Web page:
Book Review: The Grim Grotto by Lemony Snicket (A Series of Unfortunate Events #11) #BookReview #ChildrensBooks #Fiction

The Grim Grotto (A Series of Unfortunate Events #11)

By Lemony Snicket

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My review:

The Grim Grotto picks up right after the previous installment as the Baudelaires have now been separated from Quigley Quagmire. They discover a submarine called the “Queequeg” which is controlled by a man named Captain Widdershins…

“Let’s see! I’ll put you to work right away! Aye! No—first I’ll give you a tour! No—I’ll introduce you to my crew! No—I’ll let you rest! No—I’d better get you into uniforms! Aye! It’s important that everyone aboard wear a waterproof uniform in case the submarine collapses and we find ourselves underwater! Of course, in that case we’ll need diving helmets! Except Sunny because she can’t wear one! I guess she’ll drown! No—she can curl up inside a diving helmet! Aye! The helmets have a tiny door on the neck just for such purpose! Aye! I’ve seen it done! I’ve seen so many things in my time!”
“Excuse me,” Violet said, “but could you tell us who you are?”

Also aboard the Queequeg are Fiona (Captain Whittershin’s daughter), and a cook named Phil, who is actually a returning character from The Miserable Mill. Once again, it seems as though the Baudelaire children may have caught a break after meeting up with this presumably helpful group of people in the Queequeg, but their surroundings are certainly grimm–and they’re faced with one of their hardest challenges ever.

“And their lives were lousy with lousiness, from terrible people to horrible meals, from terrifying locations to horrifying circumstances, and from dreadful inconveniences to inconvenient dreads, so that it seemed that their lives would always be lousy, lousy with lousy days and lousy with lousy nights, even if all of the lousy things with which their lives were lousy became less lousy, and less lousy with lousiness, over the lousy course of each lousy-with-lousiness moment, and with each new lousy mushroom, making the cave lousier and lousier with lousiness, it was almost too much for the Baudelaire orphans to bear.”

For me, this was the most frightening book of all this far. Sunny is very close to dying from this strange mushroom fungus called “Medusoid Mycelium” as they all scramble to find a cure for it. The fungus makes her cough and she can’t breathe well under her helmet. This just made me extremely uncomfortable. The fact that they’re underwater and not safe for the majority of the book didn’t help. The story–even with all the mysteries and suspense–just didn’t keep my attention this time around. This book also didn’t have as many comical parts, but Olaf’s new and unusual laughs were pretty funny though.

I did enjoy the character connection and loved the ending. Even though this wasn’t a favorite, my two younger readers still enjoyed this installment. We read the physical book and also used the audio which I highly recommend. We were feeling pretty satisfied about it by the end of the book and anxious to start the next.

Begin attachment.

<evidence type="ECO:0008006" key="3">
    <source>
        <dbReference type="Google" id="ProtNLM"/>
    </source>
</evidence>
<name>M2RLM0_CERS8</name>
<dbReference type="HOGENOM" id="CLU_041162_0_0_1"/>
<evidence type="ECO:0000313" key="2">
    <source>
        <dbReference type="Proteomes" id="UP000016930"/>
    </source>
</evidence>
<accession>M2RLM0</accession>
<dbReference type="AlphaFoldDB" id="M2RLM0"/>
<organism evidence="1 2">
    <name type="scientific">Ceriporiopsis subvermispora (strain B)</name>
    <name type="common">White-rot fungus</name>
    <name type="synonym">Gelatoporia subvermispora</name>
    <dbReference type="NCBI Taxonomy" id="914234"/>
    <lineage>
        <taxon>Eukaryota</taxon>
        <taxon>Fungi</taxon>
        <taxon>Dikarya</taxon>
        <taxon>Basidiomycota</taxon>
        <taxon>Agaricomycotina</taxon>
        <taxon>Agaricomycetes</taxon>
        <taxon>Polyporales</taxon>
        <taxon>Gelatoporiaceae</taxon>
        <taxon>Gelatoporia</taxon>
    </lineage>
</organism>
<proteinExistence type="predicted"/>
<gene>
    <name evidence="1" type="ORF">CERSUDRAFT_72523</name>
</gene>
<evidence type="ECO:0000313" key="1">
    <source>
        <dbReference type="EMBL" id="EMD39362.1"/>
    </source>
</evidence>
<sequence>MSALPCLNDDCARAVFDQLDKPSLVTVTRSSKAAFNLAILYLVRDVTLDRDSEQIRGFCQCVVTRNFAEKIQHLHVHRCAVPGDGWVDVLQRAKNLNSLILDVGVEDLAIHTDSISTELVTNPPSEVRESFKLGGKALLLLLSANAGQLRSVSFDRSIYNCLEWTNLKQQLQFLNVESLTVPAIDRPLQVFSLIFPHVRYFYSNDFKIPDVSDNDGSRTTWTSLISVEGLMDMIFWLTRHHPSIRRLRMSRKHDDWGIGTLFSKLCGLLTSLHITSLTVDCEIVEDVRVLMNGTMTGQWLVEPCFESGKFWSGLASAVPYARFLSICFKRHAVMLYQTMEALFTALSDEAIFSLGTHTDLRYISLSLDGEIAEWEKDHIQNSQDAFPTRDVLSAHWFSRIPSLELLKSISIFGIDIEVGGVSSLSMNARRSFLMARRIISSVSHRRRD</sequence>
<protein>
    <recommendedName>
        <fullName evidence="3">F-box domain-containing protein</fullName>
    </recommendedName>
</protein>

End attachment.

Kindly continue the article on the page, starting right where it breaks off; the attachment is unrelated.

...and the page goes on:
3***


Find this book on Goodreads and Amazon:

  • Age Range: 8 – 12 years
  • Grade Level: 5 – 6
  • Series: A Series of Unfortunate Events (Book 11)
  • Hardcover: 352 pages
  • Publisher: HarperCollins (September 21, 2004)
  • Language: English
  • ISBN-10: 0064410145
  • ISBN-13: 978-0064410144

From Goodreads:

Dear Reader,

Unless you are a slug, a sea anemone, or mildew, you probably prefer not to be damp. You might also prefer not to read this book, in which the Baudelaire siblings encounter an unpleasant amount of dampness as they descend into the depths of despair, underwater.

In fact, the horrors they encounter are too numerous to list, and you wouldn’t want me even to mention the worst of it, which includes mushrooms, a desperate search for something lost, a mechanical monster, a distressing message from a lost friend, and tap dancing.

As a dedicated author who has pledged to keep recording the depressing story of the Baudelaires, I must continue to delve deep into the cavernous depths of the orphans’ lives. You, on the other hand, may delve into some happier book in order to keep your eyes and your spirits from being dampened.

With all due respect,
Lemony Snicket


Thanks for reading my review of The Grim Grotto. Have you read this series? Let’s chat in the comment section below.

Mischenko

9 thoughts on “Book Review: The Grim Grotto by Lemony Snicket (A Series of Unfortunate Events #11) #BookReview #ChildrensBooks #Fiction

    1. They surely have, Teri. It just about killed me this time around. If the series ends badly, I’m not sure how I’ll feel about it. I get what the series is called, but I just hope one of these parents shows up alive.

      Liked by 1 person

  1. starjustin

    I like reading the last parts that Lemony Snicket adds in.
    These kids are survivors that’s for sure. So was Olaf on the submarine? Perhaps he was the captain?
    2 more books. I’m still waiting. And hoping they find their parents alive. They certainly deserve that and more.

    Like

  2. Pingback: September 2019 Review #Books #BookReviews #Music #Birthday #News #Art #September – ReadRantRock&Roll

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